In the corner of more sane opinions on these topics are the hunting advocacy groups, who keep referring to how these anti-hunting positions are invalidated by "The North American Model of Wildlife Management." While this sounds very good and official both to those who actually understand wildlife management (I happen to have a college degree in that field) and to conservative hunters who believe hunting is great, no matter what, we as hunters and wildlife ecologists have to understand that phrases like "The North American Model of Wildlife Conservation" sounds like this to anti-hunters and the like:
|Not sure that Put Some Pearls On It's Vision is in Concordance with the NA Model of WC.....|
|Market hunting ducks. Photo: Ducks Unlimited|
Almost too late, state game laws (besides the Sunday hunting/fishing bans) began to address the public's distaste for the massive slaughter, shipment, and re-sale of what they understood to be "publicly owned" fish and wildlife. The laws were readily ignored and difficult to enforce, since market hunters simply iced their kills (sometimes in barrels) and put them on railcars for interstate shipment. Frustrated by this development and the lack of change, a Republican Congressman named John Lacey sponsored a successful law banning the interstate transport of illegally killed wildlife. That law, now known as the Lacey Act, is the primary prosecution tool of the US Attorney General when pursuing federal-scale poachers or wildlife importers/exporters.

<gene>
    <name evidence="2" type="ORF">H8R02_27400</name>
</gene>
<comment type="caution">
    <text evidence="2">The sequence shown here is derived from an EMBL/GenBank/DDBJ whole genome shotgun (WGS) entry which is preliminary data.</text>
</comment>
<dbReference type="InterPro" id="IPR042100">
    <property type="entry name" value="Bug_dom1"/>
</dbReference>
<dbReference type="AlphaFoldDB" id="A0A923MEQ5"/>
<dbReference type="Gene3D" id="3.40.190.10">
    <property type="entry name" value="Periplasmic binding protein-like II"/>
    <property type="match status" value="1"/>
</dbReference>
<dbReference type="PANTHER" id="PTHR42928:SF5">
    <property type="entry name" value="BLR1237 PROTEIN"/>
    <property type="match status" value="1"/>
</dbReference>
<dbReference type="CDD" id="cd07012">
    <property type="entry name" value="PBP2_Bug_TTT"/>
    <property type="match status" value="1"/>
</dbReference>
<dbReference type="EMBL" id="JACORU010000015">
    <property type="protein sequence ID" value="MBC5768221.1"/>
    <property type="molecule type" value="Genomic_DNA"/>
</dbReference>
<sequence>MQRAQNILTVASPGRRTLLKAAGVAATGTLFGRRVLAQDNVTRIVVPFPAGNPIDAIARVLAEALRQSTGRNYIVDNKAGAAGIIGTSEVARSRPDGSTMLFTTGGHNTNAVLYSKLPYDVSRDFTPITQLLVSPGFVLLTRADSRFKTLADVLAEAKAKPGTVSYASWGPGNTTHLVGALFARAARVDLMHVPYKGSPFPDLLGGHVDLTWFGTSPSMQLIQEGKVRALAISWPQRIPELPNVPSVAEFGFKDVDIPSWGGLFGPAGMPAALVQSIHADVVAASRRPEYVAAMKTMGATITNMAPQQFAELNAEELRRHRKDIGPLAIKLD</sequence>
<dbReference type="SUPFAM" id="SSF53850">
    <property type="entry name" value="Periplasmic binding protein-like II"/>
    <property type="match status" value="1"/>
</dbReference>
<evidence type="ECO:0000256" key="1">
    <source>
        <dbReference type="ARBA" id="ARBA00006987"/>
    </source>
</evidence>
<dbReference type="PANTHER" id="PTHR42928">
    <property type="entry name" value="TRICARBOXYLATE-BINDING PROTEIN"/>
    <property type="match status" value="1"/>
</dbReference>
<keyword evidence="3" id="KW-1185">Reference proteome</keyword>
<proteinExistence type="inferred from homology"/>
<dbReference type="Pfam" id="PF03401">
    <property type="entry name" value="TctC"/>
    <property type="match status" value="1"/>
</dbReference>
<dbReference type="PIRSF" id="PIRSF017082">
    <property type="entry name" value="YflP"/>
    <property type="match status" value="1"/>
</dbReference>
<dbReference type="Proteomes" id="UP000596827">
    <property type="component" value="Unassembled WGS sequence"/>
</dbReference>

|The highly endangered Whooping Crane, once slaughtered|
for its feathers alone. Photo: US Fish & Wildlife Service,
So those are cool laws, but as we've seen in the realms of narcotics and firearms, making something illegal and actually stopping it are two very different things. As the science of wildlife biology started to build in the 1930s, tools became available for politicians and bureacrats to periodically adjust laws and regulations to the reality of wildlife populations (and hunters). The legal backbone of wildlife protection allowed this periodic re-calibration to occur, and that's really the basis of the North American Model for Wildlife Conservation, which will dive into in Part II.